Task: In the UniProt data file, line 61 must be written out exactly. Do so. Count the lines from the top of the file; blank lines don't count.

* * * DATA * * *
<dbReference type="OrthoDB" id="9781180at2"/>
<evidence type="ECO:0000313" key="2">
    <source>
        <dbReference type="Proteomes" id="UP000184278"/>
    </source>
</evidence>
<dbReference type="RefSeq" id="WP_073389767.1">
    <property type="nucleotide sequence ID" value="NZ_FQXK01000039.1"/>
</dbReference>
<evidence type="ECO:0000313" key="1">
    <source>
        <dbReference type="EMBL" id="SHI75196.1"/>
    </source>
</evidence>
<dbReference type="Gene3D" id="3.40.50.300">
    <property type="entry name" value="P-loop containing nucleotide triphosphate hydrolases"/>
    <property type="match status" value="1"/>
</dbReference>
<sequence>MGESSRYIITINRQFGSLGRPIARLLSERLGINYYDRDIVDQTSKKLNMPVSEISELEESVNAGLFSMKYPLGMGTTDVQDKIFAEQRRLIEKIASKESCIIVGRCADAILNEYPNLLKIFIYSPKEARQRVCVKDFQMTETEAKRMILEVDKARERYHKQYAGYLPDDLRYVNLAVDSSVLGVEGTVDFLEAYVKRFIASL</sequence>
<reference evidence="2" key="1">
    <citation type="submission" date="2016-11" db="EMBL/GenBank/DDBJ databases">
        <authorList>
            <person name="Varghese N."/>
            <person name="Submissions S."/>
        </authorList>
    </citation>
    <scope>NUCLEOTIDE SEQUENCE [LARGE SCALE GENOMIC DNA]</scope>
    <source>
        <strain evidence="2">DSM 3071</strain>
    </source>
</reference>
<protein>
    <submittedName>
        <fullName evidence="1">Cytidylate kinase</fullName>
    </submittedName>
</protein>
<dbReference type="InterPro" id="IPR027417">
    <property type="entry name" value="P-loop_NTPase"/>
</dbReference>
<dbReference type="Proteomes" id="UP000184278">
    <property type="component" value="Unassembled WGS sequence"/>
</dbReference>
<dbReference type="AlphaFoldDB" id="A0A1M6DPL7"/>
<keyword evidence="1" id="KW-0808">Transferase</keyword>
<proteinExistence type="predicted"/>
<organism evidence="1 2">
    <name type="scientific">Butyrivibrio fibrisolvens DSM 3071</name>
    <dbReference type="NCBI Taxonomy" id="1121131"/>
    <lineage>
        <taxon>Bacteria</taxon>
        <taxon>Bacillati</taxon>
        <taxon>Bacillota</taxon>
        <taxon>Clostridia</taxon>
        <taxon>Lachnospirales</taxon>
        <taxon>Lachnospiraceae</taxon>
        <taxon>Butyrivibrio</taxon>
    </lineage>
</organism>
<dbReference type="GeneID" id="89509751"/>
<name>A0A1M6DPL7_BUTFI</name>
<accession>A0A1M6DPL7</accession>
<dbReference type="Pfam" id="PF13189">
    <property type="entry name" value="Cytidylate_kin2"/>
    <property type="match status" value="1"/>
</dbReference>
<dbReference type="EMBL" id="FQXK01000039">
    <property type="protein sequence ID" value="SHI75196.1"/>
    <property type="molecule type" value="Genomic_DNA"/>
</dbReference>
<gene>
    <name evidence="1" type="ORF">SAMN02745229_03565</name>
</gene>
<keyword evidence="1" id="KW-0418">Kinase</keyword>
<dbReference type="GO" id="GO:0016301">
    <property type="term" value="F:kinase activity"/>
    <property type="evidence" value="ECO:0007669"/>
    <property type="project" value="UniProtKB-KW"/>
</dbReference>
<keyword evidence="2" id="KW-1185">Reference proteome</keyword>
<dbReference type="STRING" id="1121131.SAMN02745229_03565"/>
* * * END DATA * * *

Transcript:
<accession>A0A1M6DPL7</accession>